I. THE CRITICAL SPIRIT (Luke 15:25-26 )

How different was the attitude of the elder son toward the prodigal, from that of his father's! The elder son was neither looking, nor longing, nor yearning for the return of his brother. When he heard the music and the dancing, as he drew nigh to the house, he quickly called one of the servants, and asked what it all meant. He had no heart to welcome, and no hand to extend to the wanderer who had come home.

To our minds the very basis of Pharisaism is the lack of sympathy for the lost. We may have a right conception of the Person of Christ; we may even know much of His power, and yet be lacking in His compassion.

When the Lord Jesus saw the multitudes, as sheep without a shepherd, His heart was moved toward them. He stood in their midst and said, "If any man thirst, let him come unto Me, and drink." The Lord Jesus always had a heart of sympathy, and of love and compassion toward anyone who was in distress, impoverished, or oppressed.

Let us examine our own hearts, and let us be true to ourselves. Do we weep with those who weep?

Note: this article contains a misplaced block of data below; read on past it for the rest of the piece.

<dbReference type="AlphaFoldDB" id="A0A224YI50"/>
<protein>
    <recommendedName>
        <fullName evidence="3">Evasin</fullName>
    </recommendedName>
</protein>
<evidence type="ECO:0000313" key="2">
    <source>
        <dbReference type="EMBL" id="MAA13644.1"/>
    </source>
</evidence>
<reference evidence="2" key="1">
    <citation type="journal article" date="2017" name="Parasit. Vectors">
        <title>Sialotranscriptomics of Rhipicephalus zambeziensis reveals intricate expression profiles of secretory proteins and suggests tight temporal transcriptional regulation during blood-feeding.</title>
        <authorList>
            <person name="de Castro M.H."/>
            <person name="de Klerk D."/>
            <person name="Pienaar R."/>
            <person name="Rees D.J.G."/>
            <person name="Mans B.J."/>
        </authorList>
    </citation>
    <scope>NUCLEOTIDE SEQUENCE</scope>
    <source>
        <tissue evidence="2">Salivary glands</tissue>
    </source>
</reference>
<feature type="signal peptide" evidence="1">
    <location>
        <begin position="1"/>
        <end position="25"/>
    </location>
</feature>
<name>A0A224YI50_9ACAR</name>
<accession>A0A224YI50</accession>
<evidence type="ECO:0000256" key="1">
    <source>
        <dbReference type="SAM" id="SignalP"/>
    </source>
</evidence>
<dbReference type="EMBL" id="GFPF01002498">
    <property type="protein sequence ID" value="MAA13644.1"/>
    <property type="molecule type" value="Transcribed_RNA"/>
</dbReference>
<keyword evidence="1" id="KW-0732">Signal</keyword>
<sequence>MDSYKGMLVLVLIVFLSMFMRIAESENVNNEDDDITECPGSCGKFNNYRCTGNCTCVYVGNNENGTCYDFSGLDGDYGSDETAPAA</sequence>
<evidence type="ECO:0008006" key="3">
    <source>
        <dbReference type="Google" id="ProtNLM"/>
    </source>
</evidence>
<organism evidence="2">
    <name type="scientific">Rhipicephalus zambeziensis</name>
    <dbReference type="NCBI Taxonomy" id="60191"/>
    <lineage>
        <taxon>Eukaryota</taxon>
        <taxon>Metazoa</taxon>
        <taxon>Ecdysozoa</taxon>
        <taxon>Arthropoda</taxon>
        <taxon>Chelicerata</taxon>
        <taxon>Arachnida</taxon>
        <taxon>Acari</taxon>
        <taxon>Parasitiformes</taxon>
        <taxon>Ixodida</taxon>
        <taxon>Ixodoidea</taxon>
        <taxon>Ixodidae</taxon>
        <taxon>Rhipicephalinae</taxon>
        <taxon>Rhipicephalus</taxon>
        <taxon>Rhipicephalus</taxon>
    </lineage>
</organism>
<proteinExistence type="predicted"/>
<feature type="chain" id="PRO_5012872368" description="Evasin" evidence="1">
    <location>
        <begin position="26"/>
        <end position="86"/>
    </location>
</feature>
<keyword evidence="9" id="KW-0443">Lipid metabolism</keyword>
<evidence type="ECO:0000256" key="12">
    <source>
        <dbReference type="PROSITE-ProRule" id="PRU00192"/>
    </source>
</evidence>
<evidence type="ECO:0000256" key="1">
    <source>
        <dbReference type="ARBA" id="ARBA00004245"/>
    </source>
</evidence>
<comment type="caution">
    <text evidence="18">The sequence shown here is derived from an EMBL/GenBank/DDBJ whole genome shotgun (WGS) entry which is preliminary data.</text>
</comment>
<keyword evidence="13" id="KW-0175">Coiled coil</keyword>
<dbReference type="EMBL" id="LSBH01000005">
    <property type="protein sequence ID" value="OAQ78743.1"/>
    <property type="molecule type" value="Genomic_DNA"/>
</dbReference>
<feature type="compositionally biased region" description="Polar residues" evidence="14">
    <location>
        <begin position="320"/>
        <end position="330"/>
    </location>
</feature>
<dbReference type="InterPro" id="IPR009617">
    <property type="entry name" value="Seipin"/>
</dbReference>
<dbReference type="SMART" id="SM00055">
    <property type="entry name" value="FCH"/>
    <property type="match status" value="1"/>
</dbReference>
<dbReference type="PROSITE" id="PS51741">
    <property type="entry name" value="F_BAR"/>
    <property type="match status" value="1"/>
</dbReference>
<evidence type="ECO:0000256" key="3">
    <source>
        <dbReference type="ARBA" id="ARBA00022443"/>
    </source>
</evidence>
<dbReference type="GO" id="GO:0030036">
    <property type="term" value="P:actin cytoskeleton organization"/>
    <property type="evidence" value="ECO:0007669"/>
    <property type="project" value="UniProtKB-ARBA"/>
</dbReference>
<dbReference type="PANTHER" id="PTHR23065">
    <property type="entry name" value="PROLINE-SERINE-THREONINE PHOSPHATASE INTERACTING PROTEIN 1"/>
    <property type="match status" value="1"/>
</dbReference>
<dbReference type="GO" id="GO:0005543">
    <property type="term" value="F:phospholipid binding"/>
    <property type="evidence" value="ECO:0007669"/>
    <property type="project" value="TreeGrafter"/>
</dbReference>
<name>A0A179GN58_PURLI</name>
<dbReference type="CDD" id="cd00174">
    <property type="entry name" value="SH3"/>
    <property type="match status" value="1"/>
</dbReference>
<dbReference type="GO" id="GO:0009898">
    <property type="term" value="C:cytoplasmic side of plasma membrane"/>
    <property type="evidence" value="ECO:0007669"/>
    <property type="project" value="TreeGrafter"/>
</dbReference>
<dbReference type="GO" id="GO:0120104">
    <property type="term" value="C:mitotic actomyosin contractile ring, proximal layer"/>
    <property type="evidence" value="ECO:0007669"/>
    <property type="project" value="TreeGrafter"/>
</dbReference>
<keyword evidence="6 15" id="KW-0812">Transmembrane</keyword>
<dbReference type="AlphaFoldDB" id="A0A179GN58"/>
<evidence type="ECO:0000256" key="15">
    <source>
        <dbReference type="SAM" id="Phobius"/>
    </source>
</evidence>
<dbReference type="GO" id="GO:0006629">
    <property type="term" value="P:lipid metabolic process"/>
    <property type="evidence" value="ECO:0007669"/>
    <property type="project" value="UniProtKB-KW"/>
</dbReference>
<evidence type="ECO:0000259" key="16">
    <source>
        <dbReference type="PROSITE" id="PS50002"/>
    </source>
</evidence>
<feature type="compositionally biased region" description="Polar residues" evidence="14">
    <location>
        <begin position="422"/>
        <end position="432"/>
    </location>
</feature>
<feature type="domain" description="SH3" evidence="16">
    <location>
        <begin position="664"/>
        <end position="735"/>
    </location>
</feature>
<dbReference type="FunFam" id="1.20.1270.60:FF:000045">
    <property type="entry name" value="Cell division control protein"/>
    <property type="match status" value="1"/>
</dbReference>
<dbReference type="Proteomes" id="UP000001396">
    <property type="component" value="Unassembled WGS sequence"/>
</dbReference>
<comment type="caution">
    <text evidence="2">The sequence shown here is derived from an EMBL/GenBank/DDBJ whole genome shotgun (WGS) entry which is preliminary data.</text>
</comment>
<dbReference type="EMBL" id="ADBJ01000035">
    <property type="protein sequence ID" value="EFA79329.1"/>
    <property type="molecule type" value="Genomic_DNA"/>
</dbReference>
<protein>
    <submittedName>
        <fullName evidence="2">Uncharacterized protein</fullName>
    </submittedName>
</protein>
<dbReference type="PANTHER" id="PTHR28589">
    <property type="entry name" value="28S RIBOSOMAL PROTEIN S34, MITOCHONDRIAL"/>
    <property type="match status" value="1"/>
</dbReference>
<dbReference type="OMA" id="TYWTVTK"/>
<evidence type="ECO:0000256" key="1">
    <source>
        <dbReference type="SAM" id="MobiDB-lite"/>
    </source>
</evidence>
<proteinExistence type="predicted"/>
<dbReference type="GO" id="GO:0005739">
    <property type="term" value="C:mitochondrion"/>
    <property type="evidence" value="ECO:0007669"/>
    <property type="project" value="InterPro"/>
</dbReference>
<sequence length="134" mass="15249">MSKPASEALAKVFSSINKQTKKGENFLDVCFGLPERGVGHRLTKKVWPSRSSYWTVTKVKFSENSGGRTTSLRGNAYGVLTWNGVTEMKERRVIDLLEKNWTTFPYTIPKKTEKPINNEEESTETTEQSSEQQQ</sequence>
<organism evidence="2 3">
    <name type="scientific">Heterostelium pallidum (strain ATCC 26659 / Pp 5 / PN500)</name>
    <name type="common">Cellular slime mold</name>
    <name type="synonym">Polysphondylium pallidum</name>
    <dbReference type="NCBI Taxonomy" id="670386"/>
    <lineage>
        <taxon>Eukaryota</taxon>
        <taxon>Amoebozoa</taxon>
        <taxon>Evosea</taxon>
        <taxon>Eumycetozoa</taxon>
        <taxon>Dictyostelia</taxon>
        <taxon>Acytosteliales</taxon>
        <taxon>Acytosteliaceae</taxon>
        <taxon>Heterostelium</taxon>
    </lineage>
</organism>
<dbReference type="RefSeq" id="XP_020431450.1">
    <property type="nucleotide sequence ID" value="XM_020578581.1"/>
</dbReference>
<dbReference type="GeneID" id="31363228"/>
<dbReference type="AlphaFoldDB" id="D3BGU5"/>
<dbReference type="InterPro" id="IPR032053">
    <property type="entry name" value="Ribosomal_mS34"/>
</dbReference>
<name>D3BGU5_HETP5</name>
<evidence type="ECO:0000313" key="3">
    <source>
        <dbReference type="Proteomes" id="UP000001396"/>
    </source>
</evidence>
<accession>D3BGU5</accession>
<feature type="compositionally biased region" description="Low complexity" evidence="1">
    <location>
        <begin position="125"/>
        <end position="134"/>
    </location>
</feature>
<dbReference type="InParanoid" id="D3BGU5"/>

"Have we sought for the sheep that wandered

Far away on the mountain cold?

Have we come like the tender Shepherd

To bring him again to the fold?"

If we have not had this spirit of longing, we had better sit down by the side of the elder son and confess that we are possessed with his spirit. It is not alone giving money to foreign missions that counts with God; it is a heart that yearns for the lost of heathendom. It is not alone paying the preacher's salary that satisfies God; it is our going out "into the highways and hedges" and seeking the lost. Jonah carried the spirit of the elder son when he fled from Nineveh. He had no pity for the Ninevites. He wanted them destroyed. We know this because when God spared them Jonah complained and was angry, even unto death. God, give us the compassionate heart of the Son of God!


It seems almost impossible that the elder son was not only foreign to compassion, but he was even angry because his father welcomed home the wanderer. Thus it was in the beginning of our chapter. We remember how the Scribes and Pharisees went so far as to criticise Jesus Christ for receiving sinners and eating with them.

They not only left the publicans and the sinners to their bitter state, but they had no sympathy toward anyone who sought to help them. They were even critical toward the Son of God, because He reached His hand down into the mud and the mire that He might lift men up into light, and life, and love. Jesus Christ is still seeking to save.